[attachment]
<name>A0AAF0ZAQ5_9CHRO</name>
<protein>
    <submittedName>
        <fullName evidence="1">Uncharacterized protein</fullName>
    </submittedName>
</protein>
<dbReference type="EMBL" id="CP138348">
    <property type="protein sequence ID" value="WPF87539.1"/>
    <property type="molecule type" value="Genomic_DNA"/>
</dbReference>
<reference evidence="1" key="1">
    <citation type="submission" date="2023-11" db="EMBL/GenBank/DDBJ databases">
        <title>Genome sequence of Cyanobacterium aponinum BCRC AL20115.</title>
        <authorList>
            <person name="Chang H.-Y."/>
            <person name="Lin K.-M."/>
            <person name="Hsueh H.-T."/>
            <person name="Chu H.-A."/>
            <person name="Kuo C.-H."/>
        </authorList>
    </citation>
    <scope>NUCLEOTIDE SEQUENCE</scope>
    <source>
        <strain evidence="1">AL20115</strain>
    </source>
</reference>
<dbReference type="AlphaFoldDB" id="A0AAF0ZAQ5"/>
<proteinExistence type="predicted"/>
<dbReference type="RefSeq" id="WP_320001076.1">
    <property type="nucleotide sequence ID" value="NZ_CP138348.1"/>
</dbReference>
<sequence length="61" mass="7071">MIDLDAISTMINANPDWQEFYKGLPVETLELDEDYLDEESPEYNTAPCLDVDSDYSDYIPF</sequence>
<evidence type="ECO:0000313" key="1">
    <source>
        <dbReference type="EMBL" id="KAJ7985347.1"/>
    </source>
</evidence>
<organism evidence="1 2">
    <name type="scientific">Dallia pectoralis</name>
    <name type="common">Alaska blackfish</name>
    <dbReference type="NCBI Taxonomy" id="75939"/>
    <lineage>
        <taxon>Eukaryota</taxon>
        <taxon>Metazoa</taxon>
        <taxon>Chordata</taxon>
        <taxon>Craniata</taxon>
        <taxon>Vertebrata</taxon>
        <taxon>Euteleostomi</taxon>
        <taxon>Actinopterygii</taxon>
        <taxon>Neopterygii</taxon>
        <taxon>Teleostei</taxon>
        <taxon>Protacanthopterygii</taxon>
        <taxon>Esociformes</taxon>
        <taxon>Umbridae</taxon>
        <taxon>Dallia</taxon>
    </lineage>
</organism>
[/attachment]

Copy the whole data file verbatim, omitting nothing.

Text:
<name>A0AAF0ZAQ5_9CHRO</name>
<protein>
    <submittedName>
        <fullName evidence="1">Uncharacterized protein</fullName>
    </submittedName>
</protein>
<dbReference type="EMBL" id="CP138348">
    <property type="protein sequence ID" value="WPF87539.1"/>
    <property type="molecule type" value="Genomic_DNA"/>
</dbReference>
<reference evidence="1" key="1">
    <citation type="submission" date="2023-11" db="EMBL/GenBank/DDBJ databases">
        <title>Genome sequence of Cyanobacterium aponinum BCRC AL20115.</title>
        <authorList>
            <person name="Chang H.-Y."/>
            <person name="Lin K.-M."/>
            <person name="Hsueh H.-T."/>
            <person name="Chu H.-A."/>
            <person name="Kuo C.-H."/>
        </authorList>
    </citation>
    <scope>NUCLEOTIDE SEQUENCE</scope>
    <source>
        <strain evidence="1">AL20115</strain>
    </source>
</reference>
<dbReference type="AlphaFoldDB" id="A0AAF0ZAQ5"/>
<proteinExistence type="predicted"/>
<dbReference type="RefSeq" id="WP_320001076.1">
    <property type="nucleotide sequence ID" value="NZ_CP138348.1"/>
</dbReference>
<sequence length="61" mass="7071">MIDLDAISTMINANPDWQEFYKGLPVETLELDEDYLDEESPEYNTAPCLDVDSDYSDYIPF</sequence>
<evidence type="ECO:0000313" key="1">
    <source>
        <dbReference type="EMBL" id="KAJ7985347.1"/>
    </source>
</evidence>
<organism evidence="1 2">
    <name type="scientific">Dallia pectoralis</name>
    <name type="common">Alaska blackfish</name>
    <dbReference type="NCBI Taxonomy" id="75939"/>
    <lineage>
        <taxon>Eukaryota</taxon>
        <taxon>Metazoa</taxon>
        <taxon>Chordata</taxon>
        <taxon>Craniata</taxon>
        <taxon>Vertebrata</taxon>
        <taxon>Euteleostomi</taxon>
        <taxon>Actinopterygii</taxon>
        <taxon>Neopterygii</taxon>
        <taxon>Teleostei</taxon>
        <taxon>Protacanthopterygii</taxon>
        <taxon>Esociformes</taxon>
        <taxon>Umbridae</taxon>
        <taxon>Dallia</taxon>
    </lineage>
</organism>